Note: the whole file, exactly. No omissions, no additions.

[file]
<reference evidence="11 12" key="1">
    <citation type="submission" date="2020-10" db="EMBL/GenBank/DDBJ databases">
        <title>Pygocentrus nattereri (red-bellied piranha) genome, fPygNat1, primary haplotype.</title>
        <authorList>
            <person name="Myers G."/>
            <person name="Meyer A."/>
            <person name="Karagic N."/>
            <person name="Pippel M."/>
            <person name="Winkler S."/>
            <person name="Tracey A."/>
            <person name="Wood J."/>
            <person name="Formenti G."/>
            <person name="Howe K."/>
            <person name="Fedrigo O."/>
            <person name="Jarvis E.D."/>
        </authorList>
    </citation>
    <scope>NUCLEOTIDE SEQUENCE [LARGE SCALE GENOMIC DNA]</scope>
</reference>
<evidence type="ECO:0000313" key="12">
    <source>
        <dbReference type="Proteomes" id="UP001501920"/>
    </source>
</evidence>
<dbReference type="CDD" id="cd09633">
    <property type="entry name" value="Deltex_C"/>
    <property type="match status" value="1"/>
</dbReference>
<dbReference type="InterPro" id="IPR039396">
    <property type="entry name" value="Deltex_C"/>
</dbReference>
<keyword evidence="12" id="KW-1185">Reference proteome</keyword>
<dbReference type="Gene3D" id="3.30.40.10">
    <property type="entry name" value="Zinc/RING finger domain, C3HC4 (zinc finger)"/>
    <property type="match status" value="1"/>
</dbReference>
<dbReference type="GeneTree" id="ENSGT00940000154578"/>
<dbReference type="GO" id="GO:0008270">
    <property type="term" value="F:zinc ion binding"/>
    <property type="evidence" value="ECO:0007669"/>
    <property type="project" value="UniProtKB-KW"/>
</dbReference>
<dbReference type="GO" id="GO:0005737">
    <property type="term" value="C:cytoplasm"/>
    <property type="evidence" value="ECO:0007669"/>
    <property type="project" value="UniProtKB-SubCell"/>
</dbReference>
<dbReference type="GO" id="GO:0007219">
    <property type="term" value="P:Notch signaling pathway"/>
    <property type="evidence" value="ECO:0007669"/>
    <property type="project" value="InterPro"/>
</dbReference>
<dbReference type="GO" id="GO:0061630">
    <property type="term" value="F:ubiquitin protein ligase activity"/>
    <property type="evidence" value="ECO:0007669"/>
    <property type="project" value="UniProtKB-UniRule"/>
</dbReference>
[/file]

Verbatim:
<reference evidence="11 12" key="1">
    <citation type="submission" date="2020-10" db="EMBL/GenBank/DDBJ databases">
        <title>Pygocentrus nattereri (red-bellied piranha) genome, fPygNat1, primary haplotype.</title>
        <authorList>
            <person name="Myers G."/>
            <person name="Meyer A."/>
            <person name="Karagic N."/>
            <person name="Pippel M."/>
            <person name="Winkler S."/>
            <person name="Tracey A."/>
            <person name="Wood J."/>
            <person name="Formenti G."/>
            <person name="Howe K."/>
            <person name="Fedrigo O."/>
            <person name="Jarvis E.D."/>
        </authorList>
    </citation>
    <scope>NUCLEOTIDE SEQUENCE [LARGE SCALE GENOMIC DNA]</scope>
</reference>
<evidence type="ECO:0000313" key="12">
    <source>
        <dbReference type="Proteomes" id="UP001501920"/>
    </source>
</evidence>
<dbReference type="CDD" id="cd09633">
    <property type="entry name" value="Deltex_C"/>
    <property type="match status" value="1"/>
</dbReference>
<dbReference type="InterPro" id="IPR039396">
    <property type="entry name" value="Deltex_C"/>
</dbReference>
<keyword evidence="12" id="KW-1185">Reference proteome</keyword>
<dbReference type="Gene3D" id="3.30.40.10">
    <property type="entry name" value="Zinc/RING finger domain, C3HC4 (zinc finger)"/>
    <property type="match status" value="1"/>
</dbReference>
<dbReference type="GeneTree" id="ENSGT00940000154578"/>
<dbReference type="GO" id="GO:0008270">
    <property type="term" value="F:zinc ion binding"/>
    <property type="evidence" value="ECO:0007669"/>
    <property type="project" value="UniProtKB-KW"/>
</dbReference>
<dbReference type="GO" id="GO:0005737">
    <property type="term" value="C:cytoplasm"/>
    <property type="evidence" value="ECO:0007669"/>
    <property type="project" value="UniProtKB-SubCell"/>
</dbReference>
<dbReference type="GO" id="GO:0007219">
    <property type="term" value="P:Notch signaling pathway"/>
    <property type="evidence" value="ECO:0007669"/>
    <property type="project" value="InterPro"/>
</dbReference>
<dbReference type="GO" id="GO:0061630">
    <property type="term" value="F:ubiquitin protein ligase activity"/>
    <property type="evidence" value="ECO:0007669"/>
    <property type="project" value="UniProtKB-UniRule"/>
</dbReference>